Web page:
On Sunday the sermon touched briefly upon the meaning of "inspiration", referencing the literal application as "God breathed"--a sentiment I have always adored.
Using 2 Timothy 3:16-17, the concept was expanded upon.
"All Scripture is God-breathed and is useful for teaching, rebuking, correcting and training in righteousness, so that the man of God may be thoroughly equipped for every good work."
What struck me later was that as Paul was writing these words, he wasn't thinking of them as "scripture." He was just writing a letter to his buddy, Tim. When Paul spoke of Holy Scripture, he was speaking of the Old Testament.
I've often wondered what Paul would have thought at the time if someone told him his letter to Timothy would end up being considered "Scripture." The same goes for all his other letters, and the writers of the Gospels. Would they be shocked? Maybe; maybe not. Maybe the Spirit compelling them to write was so profoundly clear in His intentions that they just knew.
Regardless of the writers' reactions to the present-day placement of their accounts and letters, these books are, indeed, books of Holy Scripture. They are books written--inspired-- by the Breath of God.
The beautiful thing about the New Testament is how it can be held up to the prophesies in the Old Testament and proven true. This is how it is Holy Scripture. And because of that proof, we can hold our own writing and reading up to the glass and test it for the breath of God.
But so often we forget that God is still breathing. God did not breathe out a revelation to the disciple that Jesus loved and then cease inspirating and expirating His heart into the hearts of His people. Our Omnipotent Lord, the Creative Force who originated this epic saga we call 'life' does not need CPR or a crash cart. God is still breathing.
As a writer, there have been priceless moments when my fingers fly over the keys and my imagination explodes with such ferocity that I know it is from another Source--because I don't have the ability to store that sort of passionate imagery within me. It's those moments that I see the fog of God's breath upon the page and I go back and reread what I barely remember imagining--and I weep--because He has revealed to me something new and fresh about Himself. He loves me so much!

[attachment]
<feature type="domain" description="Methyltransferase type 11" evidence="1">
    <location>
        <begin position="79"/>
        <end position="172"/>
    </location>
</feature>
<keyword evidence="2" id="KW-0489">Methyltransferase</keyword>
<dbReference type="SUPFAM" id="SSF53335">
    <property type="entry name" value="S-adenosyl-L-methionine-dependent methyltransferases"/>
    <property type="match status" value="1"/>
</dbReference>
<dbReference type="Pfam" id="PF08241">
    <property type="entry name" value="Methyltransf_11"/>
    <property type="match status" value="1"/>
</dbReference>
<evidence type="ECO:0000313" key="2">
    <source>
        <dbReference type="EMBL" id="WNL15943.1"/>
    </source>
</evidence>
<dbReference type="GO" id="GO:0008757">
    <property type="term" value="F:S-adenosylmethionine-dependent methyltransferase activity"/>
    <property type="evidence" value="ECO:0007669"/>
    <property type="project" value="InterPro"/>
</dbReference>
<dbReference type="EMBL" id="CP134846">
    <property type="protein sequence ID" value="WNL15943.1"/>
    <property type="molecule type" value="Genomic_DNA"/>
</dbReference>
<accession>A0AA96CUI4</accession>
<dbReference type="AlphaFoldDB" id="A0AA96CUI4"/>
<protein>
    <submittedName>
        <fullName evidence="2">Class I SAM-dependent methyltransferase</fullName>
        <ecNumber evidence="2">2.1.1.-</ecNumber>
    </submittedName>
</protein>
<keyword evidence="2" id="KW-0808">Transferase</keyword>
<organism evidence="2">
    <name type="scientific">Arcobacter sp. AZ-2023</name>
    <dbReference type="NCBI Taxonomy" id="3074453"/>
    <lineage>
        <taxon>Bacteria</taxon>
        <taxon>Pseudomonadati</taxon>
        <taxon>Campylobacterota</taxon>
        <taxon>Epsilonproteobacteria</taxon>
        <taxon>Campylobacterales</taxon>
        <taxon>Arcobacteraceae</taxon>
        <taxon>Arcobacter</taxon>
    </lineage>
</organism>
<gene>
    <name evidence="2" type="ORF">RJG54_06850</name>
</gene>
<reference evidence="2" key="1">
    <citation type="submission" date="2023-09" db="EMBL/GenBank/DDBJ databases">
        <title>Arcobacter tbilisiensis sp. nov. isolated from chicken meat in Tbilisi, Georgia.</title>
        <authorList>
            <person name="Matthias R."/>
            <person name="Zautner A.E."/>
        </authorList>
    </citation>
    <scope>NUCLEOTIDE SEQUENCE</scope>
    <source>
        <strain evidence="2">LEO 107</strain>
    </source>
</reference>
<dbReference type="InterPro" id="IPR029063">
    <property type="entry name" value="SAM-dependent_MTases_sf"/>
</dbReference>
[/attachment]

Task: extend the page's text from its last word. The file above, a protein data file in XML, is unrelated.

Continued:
Don't get me wrong here, I've no desire to blaspheme! I'm not at all saying that what I write is anything close to something which would be considered "Scripture" --heavens, no. Honestly, I write a lot of useless crap; my best editing efforts still carry an aftertaste labeled with the imperfect flavor and scent of words filtered through my weak human brain. Everything I write still has too much of me in it to ever be considered so TRUE. However, there are rare, golden moments when a single line, a scene, or a paragraph carries within it the pure, sweet overscent of Truth like a reflection in a pond on a windy day.
I smell this aroma upon the pages of so many of my favorite authors, many of whom claim no faith in Christ but who are being used of Him just the same. When it's great, fiction writing contains a clear picture of humanity's core need for a Hero; and without our admittance of that fundamental need, we are lost.
Although often in our stories we allow human or fantastic heroes to serve the purpose of that "little h" character of the hero, it's the "BIG H" Hero who breathes through the little hero's actions; it's the Big H Hero who shows Himself as a whisper following the wind. It's this perfect, sacrificial lamb; this flame-eyed, sword-mouthed, undefeatable Hero who saves the day, whether we acknowledge Him or not--when Fiction Mirrors Truth.